HELM Bolt has grown into a sort-of gold standard for portable external DAC/Amps among iPhone-users who upgraded from Apple’s own ultra-affordable external DAC/headphone amp. Since HELM Bolt’s price dropped to just $99, it’s grown into one of the most recommended USB dongle DACs for it’s sturdy build, excellent sound quality and surprising amplifier power for such a small device. Bolt’s power output even has a clever voltage matching feature that cranks it up to 2-Vrms if your headphones exceed 150-Ohms, but remains at 1.1-Vrms for less-than 150-Ohms.

HELM Bolt is tiny even compared to other dongle DACs, at only 4.75-inches total length if you include the USB-C cord, and its main processor/control box is no wider than a fingernail so it can easily slide into a pocket alongside your phone. Bolt features an isolated USB-C port on one end and a 4-pin TRRS 3.5-mm headphone jack on the other, so you won’t have to do without the use of a microphone if your headphones are so equipped.

Bolt DAC

Bolt is built around the ESS Sabre ES9281APRO DAC/Amp, a chip-series that’s gained steam across the industry, finding its way into many popular DACs, including THX Onyx. The ESS Sabre-powered brain lets Bolt decode two channels, up to 32-bits, at sample rates up to 384kHz. The DAC will decode every major codec, lossy or lossless that you can throw at it, and includes MQA rendering.

Bolt DAC Decode-Status LED:

Blue=<48kHz
Red=>48kHz (hi-res) and
Magenta=MQA Rendering

Bolt LED MQA

Unlike THX Onyx however, the amplifier portion of Bolt is not a THX AAA (Achromatic Audio Amplifier. Although HELM Bolt is THX certified for meeting the standard’s low noise and crosstalk requirements (THD+N%: 0.0008 at <150 Ohms, 0.0013 at >150 Ohms).

Onyx vs Bolt

Comparisons between the two dongle DACs are inevitable. Both are very capable DAC/Amps that assure excellent sound quality from their respective implementations of the same DAC chip (ESS ES9281PRO). Both employ isolation from the USB circuitry and meet THX standards. Onyx has one important advantage, it’s just a little more powerful with a few additional mW into a given headphone’s load and the efficiency of the AAA architecture makes it punch well above its rating. But that little bit of extra power also means it will use just a little more of your phone or other portable source device’s battery’s life. But overall sound quality differences are negligible at a given volume.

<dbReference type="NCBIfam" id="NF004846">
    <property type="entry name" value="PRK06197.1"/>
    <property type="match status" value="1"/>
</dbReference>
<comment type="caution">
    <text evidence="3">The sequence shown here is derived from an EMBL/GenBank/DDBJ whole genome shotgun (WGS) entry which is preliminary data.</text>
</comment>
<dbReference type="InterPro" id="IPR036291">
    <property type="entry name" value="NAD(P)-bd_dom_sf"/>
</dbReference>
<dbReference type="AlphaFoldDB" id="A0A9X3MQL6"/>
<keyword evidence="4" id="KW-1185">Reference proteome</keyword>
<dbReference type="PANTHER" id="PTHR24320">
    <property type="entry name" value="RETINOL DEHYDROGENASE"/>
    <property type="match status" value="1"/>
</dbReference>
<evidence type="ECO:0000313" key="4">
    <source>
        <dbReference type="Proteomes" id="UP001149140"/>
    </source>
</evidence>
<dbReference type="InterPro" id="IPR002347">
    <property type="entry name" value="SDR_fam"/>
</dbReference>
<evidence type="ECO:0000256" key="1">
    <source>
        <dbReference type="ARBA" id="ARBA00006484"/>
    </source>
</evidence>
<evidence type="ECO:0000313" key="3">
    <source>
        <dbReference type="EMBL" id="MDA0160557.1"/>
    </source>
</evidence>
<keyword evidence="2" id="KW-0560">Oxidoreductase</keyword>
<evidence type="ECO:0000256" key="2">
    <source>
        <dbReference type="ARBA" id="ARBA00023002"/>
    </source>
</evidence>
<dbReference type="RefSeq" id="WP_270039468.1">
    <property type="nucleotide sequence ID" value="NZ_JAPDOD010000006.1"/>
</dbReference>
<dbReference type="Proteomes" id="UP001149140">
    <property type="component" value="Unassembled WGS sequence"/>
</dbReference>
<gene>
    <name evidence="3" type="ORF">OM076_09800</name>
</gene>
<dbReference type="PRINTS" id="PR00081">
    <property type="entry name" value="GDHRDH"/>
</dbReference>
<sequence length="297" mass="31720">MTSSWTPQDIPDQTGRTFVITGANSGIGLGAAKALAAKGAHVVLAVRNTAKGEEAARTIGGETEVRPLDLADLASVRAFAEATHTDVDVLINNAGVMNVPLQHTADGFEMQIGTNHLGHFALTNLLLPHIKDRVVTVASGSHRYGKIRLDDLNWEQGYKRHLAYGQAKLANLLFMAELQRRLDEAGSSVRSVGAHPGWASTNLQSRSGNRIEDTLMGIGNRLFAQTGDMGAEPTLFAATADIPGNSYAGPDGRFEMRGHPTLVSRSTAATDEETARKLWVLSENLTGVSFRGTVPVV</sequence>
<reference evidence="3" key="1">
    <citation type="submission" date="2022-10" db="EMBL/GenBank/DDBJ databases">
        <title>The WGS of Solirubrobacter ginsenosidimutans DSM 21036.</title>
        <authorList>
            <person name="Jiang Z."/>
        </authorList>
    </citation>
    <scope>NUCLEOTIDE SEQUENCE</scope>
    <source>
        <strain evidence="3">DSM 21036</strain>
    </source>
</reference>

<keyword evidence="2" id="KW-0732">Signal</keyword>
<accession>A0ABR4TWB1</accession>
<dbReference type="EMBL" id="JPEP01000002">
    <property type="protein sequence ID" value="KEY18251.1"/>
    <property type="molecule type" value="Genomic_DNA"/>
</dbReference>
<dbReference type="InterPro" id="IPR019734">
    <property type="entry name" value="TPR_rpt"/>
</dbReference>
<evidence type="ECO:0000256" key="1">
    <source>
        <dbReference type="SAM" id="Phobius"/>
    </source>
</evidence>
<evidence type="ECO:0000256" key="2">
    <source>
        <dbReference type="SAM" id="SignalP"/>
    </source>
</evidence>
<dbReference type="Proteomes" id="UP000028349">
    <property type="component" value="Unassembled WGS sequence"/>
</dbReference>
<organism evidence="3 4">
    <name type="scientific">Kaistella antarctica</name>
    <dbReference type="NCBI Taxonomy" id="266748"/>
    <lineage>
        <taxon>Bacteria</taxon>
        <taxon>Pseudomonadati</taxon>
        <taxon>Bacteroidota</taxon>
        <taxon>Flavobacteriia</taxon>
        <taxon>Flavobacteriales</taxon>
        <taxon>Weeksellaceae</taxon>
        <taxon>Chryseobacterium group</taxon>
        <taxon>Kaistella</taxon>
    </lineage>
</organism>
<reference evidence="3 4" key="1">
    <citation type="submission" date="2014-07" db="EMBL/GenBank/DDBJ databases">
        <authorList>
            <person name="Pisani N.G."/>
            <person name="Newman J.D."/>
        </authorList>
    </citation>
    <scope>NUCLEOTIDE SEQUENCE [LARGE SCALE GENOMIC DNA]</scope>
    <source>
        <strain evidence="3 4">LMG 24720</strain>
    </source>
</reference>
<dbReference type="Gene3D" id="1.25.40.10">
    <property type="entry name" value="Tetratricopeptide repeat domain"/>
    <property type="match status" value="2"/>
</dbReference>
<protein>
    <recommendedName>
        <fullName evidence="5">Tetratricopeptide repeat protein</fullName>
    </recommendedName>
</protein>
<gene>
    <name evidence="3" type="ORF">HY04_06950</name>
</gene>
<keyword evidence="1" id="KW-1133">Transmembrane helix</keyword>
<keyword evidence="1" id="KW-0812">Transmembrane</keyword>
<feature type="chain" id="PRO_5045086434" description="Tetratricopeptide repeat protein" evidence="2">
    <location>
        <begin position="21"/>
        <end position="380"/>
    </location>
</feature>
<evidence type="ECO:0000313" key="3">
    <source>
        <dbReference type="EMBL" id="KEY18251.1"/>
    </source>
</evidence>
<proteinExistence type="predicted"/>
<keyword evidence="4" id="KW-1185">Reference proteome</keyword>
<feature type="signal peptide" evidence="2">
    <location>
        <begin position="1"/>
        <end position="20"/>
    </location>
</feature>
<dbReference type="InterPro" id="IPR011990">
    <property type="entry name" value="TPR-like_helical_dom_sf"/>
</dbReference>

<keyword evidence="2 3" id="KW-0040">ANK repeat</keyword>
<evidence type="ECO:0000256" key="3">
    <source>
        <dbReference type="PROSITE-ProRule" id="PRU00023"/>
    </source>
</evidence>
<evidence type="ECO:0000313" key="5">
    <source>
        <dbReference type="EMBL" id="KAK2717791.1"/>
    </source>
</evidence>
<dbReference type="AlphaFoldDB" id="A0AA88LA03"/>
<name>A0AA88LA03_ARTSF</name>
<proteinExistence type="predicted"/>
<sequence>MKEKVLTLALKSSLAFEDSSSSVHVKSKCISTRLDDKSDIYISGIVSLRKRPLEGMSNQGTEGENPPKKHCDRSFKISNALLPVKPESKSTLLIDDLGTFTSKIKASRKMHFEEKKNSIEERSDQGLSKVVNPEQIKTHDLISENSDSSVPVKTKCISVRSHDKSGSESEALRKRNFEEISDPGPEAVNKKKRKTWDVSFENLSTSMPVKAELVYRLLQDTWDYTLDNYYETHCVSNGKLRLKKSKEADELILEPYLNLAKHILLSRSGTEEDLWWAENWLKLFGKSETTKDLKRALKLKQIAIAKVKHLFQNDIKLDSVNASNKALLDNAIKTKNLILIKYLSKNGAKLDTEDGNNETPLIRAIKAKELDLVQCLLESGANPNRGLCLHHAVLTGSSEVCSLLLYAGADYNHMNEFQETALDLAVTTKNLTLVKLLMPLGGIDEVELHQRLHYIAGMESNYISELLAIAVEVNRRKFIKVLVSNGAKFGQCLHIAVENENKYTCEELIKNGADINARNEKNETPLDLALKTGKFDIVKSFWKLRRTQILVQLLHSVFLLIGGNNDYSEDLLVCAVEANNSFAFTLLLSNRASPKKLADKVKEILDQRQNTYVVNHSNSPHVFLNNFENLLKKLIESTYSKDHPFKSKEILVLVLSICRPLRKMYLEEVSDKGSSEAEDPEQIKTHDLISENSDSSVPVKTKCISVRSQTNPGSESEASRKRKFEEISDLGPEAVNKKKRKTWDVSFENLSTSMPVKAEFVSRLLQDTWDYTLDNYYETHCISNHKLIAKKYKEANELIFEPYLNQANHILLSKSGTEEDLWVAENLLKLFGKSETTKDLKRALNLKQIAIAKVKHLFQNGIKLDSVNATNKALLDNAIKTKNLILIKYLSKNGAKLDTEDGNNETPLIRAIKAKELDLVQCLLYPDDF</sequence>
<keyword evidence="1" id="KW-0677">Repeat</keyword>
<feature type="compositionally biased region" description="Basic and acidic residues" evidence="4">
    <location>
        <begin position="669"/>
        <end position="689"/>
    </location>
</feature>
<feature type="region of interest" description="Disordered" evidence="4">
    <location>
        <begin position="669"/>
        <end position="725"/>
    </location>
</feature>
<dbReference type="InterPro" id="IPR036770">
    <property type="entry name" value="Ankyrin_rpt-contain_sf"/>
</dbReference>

Both DACs are well-made and will be built to last for the long haul. The main body of Onyx is larger and heavier, with its brushed aluminum finish and rubberized cable it has a more premium look-and-feel over Bolt’s smaller plastic body. Bolt is also well-constructed with its fabric-wrapped USB cable that includes rubberized ends to reduce wire fatigue. At $199, Onyx retails for double the price of Bolt’s $99.

Adapting Bolt

Apple Camera AdaptorIncluded with Helm Bolt is a small USB-C-to-A adapter to easily Bolt-up to any laptop, Mac or PC without the need for drivers whether you’re using iOS, Mac OS, Windows10 or Android. For headphones with a quarter-inch connector you’ll need to furnish your own adaptor to step it down to 3.5-mm. Of course, for use with iPhone you’ll need to convert its Lightning port to USB-C. The Apple faithful are familiar with the “camera adaptor” that provides USB-A from the iPhone's Lightning port. But the Apple camera adaptor practically negates Bolt’s slim portability, it’s a bulky, overpriced product and there are smaller, cheaper adaptors on the market that will convert iPhone’s Lightning port to USB-C without paying the Apple premium.

Fortunately, newer model iPads include USB-C ports, but it may be some time before the iPhone goes directly USB-C. However, if an EU proposal gets its way, Apple may be forced to include USB-C on European iPhones.

The Trans Controversy

USB Audio Player Pro DACThe notoriously divisive trans issue just doesn't come up often enough in digital audio media. It’s true that most people probably don’t care, while it may illicit highly-charged emotional responses in others. But when talking about a DAC intended to receive a raw digital audio stream from today’s smartphones, we have to bring up the issue of transcoding.